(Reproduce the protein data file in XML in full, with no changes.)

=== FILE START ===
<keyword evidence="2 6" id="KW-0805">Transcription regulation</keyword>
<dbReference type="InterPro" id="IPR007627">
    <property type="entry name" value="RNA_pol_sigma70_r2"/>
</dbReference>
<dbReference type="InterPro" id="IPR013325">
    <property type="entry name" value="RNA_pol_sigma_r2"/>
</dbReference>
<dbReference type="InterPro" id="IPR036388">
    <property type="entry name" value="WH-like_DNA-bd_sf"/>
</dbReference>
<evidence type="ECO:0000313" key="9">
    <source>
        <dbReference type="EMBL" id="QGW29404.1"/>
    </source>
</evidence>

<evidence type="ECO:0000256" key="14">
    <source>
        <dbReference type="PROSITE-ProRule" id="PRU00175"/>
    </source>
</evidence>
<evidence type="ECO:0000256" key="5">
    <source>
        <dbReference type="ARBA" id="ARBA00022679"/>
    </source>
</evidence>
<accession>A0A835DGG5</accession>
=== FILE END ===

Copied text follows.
<keyword evidence="2 6" id="KW-0805">Transcription regulation</keyword>
<dbReference type="InterPro" id="IPR007627">
    <property type="entry name" value="RNA_pol_sigma70_r2"/>
</dbReference>
<dbReference type="InterPro" id="IPR013325">
    <property type="entry name" value="RNA_pol_sigma_r2"/>
</dbReference>
<dbReference type="InterPro" id="IPR036388">
    <property type="entry name" value="WH-like_DNA-bd_sf"/>
</dbReference>
<evidence type="ECO:0000313" key="9">
    <source>
        <dbReference type="EMBL" id="QGW29404.1"/>
    </source>
</evidence>

<evidence type="ECO:0000256" key="14">
    <source>
        <dbReference type="PROSITE-ProRule" id="PRU00175"/>
    </source>
</evidence>
<evidence type="ECO:0000256" key="5">
    <source>
        <dbReference type="ARBA" id="ARBA00022679"/>
    </source>
</evidence>
<accession>A0A835DGG5</accession>